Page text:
That was the moment I realized that this job was turning me into something I’m not. I’m a spiritual person. I take care of my mind, my body and my words; this job had disturbed my peace, mentally and physically. In less than a month, I quit my job. I couldn’t be them. I decided to start a brand that will be considerate towards the people working in it. A brand that does not and will not need someone for more than 9 hours a day. A brand that allows one to think freely and express freely. But it wasn’t time yet. 

I was drawn to travel, so I approached a backpacker hostel that I worked with back in college. I spent 6 months interacting with travellers from all over the world. This is where I learnt what sustainable living, and a sustainable life, actually meant. I was inspired, and I knew exactly how I wanted to go forth with my brand.

Initially, for the first collection, I decided to upcycle old sarees. But after conducting a survey, 75% of the people refused to wear garments made up of used sarees.  Disheartened, I went forth with making garments out of new as well as defective sarees that lie around as dead stock in retail shops. Every saree I use is unique, which makes every garment unique and singular. I want people to stand out and feel special wearing my clothes. No matter how identical some pieces look. There will most definitely be something different, either a button or a motif. I want everyone to embrace their unique selves when they’re wearing Reena Rose Dass. My sub-brand “Nokkam,” which means “purpose” in tamil focuses on handmade clothing and accessories. It will be launched when the time is right.

I have a small team of people working for me, local tailors with small family businesses. I work closely with them and their family to make sure no one is ill-treated at work and nothing is wasted in the manufacturing process. I don’t accept urgent orders because it creates unnecessary pressure on my team and it’s just not pleasant. Now that I can freely think and express, my creative juices flow with ease. I already know what I’m going to do for my second collection, and so much more! Fashion is enjoyable now.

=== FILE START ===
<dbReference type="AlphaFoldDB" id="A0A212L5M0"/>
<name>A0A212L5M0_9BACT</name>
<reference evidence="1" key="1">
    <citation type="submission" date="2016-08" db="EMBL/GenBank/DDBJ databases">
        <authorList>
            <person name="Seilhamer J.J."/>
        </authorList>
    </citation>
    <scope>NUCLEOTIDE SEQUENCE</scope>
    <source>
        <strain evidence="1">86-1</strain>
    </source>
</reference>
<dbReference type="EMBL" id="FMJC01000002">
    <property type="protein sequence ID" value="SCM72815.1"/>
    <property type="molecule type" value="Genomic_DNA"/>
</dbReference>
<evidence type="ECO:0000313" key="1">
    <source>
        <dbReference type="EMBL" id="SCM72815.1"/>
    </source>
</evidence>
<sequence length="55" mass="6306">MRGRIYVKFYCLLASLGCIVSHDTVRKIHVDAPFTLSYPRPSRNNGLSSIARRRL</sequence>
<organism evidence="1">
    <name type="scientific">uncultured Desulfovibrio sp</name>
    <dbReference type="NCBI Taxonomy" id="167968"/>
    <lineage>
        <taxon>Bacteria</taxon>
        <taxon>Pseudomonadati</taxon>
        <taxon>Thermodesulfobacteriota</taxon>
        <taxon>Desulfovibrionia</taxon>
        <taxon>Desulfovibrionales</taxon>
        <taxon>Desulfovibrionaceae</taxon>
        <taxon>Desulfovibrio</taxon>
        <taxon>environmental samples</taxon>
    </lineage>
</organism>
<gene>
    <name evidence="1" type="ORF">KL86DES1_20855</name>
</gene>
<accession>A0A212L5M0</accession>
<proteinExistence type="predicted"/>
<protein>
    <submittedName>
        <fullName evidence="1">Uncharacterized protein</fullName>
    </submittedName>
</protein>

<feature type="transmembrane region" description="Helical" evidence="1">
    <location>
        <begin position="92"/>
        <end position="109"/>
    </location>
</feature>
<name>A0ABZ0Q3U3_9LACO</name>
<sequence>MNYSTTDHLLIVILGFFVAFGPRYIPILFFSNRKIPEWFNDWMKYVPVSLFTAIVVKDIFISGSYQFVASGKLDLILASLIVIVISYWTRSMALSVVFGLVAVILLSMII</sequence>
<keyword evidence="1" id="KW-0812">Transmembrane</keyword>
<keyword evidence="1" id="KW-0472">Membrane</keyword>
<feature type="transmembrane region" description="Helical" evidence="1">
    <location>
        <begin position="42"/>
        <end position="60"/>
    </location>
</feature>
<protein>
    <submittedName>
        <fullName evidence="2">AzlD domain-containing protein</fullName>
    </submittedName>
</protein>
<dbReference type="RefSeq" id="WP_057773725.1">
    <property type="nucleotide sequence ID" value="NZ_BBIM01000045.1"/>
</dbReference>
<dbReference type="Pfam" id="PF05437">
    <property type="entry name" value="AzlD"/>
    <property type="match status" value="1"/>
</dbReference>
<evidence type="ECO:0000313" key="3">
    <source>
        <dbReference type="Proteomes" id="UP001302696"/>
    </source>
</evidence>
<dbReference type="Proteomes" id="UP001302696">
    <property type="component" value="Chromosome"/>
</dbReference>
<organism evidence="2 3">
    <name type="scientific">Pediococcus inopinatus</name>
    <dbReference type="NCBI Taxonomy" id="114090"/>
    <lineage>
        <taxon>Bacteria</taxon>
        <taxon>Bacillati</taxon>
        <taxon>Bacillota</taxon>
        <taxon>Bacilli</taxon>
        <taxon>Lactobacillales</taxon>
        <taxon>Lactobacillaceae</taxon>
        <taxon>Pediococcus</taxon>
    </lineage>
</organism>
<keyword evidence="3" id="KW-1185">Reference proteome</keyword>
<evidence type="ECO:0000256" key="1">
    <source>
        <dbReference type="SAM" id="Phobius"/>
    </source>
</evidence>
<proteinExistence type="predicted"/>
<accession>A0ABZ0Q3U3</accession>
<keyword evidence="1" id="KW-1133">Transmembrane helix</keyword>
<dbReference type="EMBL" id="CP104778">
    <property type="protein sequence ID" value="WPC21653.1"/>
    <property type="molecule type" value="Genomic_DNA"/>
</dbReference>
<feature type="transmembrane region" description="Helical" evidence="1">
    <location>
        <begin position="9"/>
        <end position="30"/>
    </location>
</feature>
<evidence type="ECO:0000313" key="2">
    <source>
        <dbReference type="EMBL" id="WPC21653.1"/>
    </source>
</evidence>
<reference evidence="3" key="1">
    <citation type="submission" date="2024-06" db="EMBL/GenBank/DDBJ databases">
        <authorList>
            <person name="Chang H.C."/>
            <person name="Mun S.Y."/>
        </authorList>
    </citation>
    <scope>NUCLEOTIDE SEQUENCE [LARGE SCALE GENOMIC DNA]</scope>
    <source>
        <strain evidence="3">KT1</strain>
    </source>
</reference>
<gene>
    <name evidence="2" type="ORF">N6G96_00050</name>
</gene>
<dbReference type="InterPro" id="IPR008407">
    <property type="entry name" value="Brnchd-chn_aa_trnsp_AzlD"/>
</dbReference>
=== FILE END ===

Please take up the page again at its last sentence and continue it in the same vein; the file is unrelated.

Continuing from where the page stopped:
– In the words of Reena Rose Dass

The first collection from this label, The Silk Road, is prêt collection inspired by the historic trade network. It features gorgeously modern separates that are refashioned from sarees; interestingly including new sarees and retailer foraged dead stock with a spirit of upcycling. The garments reflect an amalgamation of Indian and Oriental aesthetics, for both India and China were key participants along this ancient trade route; trading precious textiles, gold, antiques and spices. I acquired the ‘Arsi’ Silk Slip Top, the ‘Aksu’ Wrap Top and the ‘Miran’ jacket, all clothing made from sarees with interesting border placements. Here’s how I styled them to create festive Indian fashion looks, both traditional and contemporary with everything from denim jeans to unconventional saree draping:

The Arsi Slip Top, with a tissue linen saree draped to have low hanging cowls on a side.
The Miran Hanfu Jacket with a handloom cotton mul saree styled festive. Draped in a scarf style, the palla going around the neck.
The Miran Hanfu Jacket and the Arsi Slip Top paired together over bootcut denims for a contemporary Indian (or, as some may call it, Indo-Western) wedding outfit.
The Aksu Wrap Top, paired with a Maheshwari cotton-silk tissue saree. The pallu is tightly pleated over the shoulder, with low hanging side cowls.


To view more of Reena’s work, visit her website or follow her on Instagram. It does feel wonderful to support a brand that’s all heart, and that’s out there making ripples with its stand on consciousness. The price tags on Reena’s garment mention the names of everybody that was involved in its construction, such a heartwarming detail!